Michelle has made a delicious meal of Sinigang, a sour fish stew with tangy tamarind and eggplant served over rice. A simple comfort food, it is a universal Filipino offering that differs in every region. Common Filipino dishes include Daing, a whole fried fish marinated in vinegar so crispy you can eat the bones and Kare Kare, oxtail in curry that is tender and sweet. Tortang Talong is a butterflied eggplant fried with scallion and egg resembling an omelet. The Spanish influence comes out in dishes like chicken adobo, paella and flan. The food is not spicy, but pungent with garlic and onion, vinegar, ginger and soy. The Pancit noodles accompany every special occasion here for good fortune. Lumpia are long thin fried eggrolls filled with pork, probably the best known Filipino dish here in the U.S. and readily available in our Asian markets. There is no shortage of sweets in this country and bakeries are present on every corner. Halo Halo is a popular dessert made from shaved ice, pieces of Jello, dried fruits, beans, nuts, yam ice cream and condensed milk. It reminds me too much of Christmas fruitcake to stomach. I prefer Turon, fried plantains and jackfruit or Taho, a pudding-like snack sold by street vendors. With two tubs suspended on a pole held over their shoulders, the Taho peddlers walk the neighborhood, stopping to mix the custardy tofu with tapioca beads, caramel sauce and condensed milk on demand at curbside. But my favorite is the shakes, mango and avocado and Buko, sweet coconut milk. Cold and fresh and soothing, they are a treat on a hot day and serve as a satisfying breakfast.
I sightsee at a historical fort serving as a lovely walled garden in Cebu City. Inhabited mainly by wild cats, its grounds are cool and a welcome respite from the city’s heat and street hawkers. A blind musician plays the guitar and cannons dot the high walls, interspersed with holy niches holding Madonnas. Cebu is a musical place and they craft guitars here. Souvenir stalls sell small handmade guitars and tiny instruments adorn keychains and magnets. As I sit at a streetside table a traveling troupe of students from a local music school serenade me. American tourists are not common here. Besides the Australians lingering in Starbucks and McDonalds there are not many Caucasians. In fact I am singled out to join in a stranger’s photograph myself which is highly amusing to my boyfriend. (I think he is jealous that I am the exotic one here.)
Eating at a local barbeque restaurant, I am surrounded by a myriad of wandering dogs and cats hoping for a scrap. I select my meat of choice from the vendors, sticks skewered with pork, beef, chicken, fish or squid. My fish is put on the pit until it is blackened and tender. I sit at the picnic tables and nibble on BBQ with chips and of course, rice on the side. I surreptitiously drop a few bites of fish at my feet so a passing cat can scavenge it. I feel a bit guilty – food is not readily given to animals here. Leftovers will be taken home for another meal. Strays are generally tolerated but mostly ignored. Later after a fast food meal at Jollibee’s I take my leftovers, handing them it to a beggar woman on the street holding an infant. She literally curtseys to me in thanks.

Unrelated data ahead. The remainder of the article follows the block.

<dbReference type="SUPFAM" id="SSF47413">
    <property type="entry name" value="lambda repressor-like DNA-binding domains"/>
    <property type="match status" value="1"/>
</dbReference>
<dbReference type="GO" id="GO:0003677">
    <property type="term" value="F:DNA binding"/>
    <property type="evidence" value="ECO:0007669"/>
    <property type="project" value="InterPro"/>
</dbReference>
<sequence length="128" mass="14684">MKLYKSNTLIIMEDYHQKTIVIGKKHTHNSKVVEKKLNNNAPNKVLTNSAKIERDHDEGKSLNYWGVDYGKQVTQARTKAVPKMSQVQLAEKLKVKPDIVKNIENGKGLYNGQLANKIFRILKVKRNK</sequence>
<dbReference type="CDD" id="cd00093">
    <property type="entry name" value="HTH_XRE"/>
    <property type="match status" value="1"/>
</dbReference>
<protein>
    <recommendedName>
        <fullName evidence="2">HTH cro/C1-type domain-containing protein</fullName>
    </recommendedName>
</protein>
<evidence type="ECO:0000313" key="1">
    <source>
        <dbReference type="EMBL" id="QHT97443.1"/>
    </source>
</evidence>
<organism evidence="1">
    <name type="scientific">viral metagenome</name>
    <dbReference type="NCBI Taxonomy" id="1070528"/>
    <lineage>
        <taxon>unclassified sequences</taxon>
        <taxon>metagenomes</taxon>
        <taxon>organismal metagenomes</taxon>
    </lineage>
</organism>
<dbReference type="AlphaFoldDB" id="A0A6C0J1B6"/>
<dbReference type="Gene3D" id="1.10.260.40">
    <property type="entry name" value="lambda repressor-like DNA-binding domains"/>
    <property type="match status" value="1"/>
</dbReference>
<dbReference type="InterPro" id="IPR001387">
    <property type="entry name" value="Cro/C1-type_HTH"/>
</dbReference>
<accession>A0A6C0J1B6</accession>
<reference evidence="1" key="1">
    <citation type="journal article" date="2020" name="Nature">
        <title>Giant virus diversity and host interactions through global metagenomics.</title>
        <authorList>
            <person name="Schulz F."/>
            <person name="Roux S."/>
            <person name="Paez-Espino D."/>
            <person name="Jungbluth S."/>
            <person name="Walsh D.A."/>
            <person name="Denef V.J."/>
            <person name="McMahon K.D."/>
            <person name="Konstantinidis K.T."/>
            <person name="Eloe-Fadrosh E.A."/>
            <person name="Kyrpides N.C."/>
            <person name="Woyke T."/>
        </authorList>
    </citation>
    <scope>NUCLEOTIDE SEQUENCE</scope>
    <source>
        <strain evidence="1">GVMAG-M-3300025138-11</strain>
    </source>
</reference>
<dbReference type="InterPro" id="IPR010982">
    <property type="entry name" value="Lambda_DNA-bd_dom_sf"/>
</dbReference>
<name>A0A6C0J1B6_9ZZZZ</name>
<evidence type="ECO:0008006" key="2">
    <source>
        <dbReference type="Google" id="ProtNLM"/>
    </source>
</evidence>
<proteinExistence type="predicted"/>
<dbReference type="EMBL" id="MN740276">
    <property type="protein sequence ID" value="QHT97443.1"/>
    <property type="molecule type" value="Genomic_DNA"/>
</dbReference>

I go on another beach excursion with my host family, this time to Bantayan, a neighboring island reached by ferry. Families with bags of snacks surround us; someone has brought a rooster tucked into a straw tote. (Roosters crow everywhere here. No matter whether I am in the country or city or how upscale the hotel, there is still always somehow a rooster crowing.) I eat calamari and sit on the beach as twilight arrives. George Benson plays on my iPod as we dance in the white sand, ignoring the Australian tourists nearby. The moon shines overhead as if on cue and not only is it full but it is a supermoon, the uniquely bright and large lunar sight we are lucky to see on our own side of the world. I wonder if Derick is looking at it through his telescope…
My journey is ending; I shop for souvenirs back in the city. T-shirts are hard to find with sizes not designed for American bodies. I select some shell necklaces and mango candy. At the airport baggage area back in the States, I spot a poster on the wall.
“I am not the same, having seen the moon shine on the other side of the world.” A quote by Mary Anne Radmacher, it seems directed just for me as I remember my supermoon on the beach.
It pretty perfectly defines why we travel, why it matters to experience life on the streets of a city across the world and why we must go out and do it again. Will I go back to the Philippines? Well; uh-uh…
At home, I plan to find a map of the universe and send it to Derick. I try my own version of Tortang Talong with mixed results. I order a calamansi tree from an online nursery, the fruits as tiny as bb pellets. When they finally ripen I hope to capture a bit of this exotic place, a sour and sweet and biting memory of my time in Cebu.
Written by: Jenny Hogan
Jenny Hogan writes on the topics of lifestyle, travel, health and wellness. A former massage therapist and esthetician practicing in the Washington DC area, she writes for professional trade publications in the spa & beauty industries. Her inspiration is finding the beauty in the simplicity of ordinary life.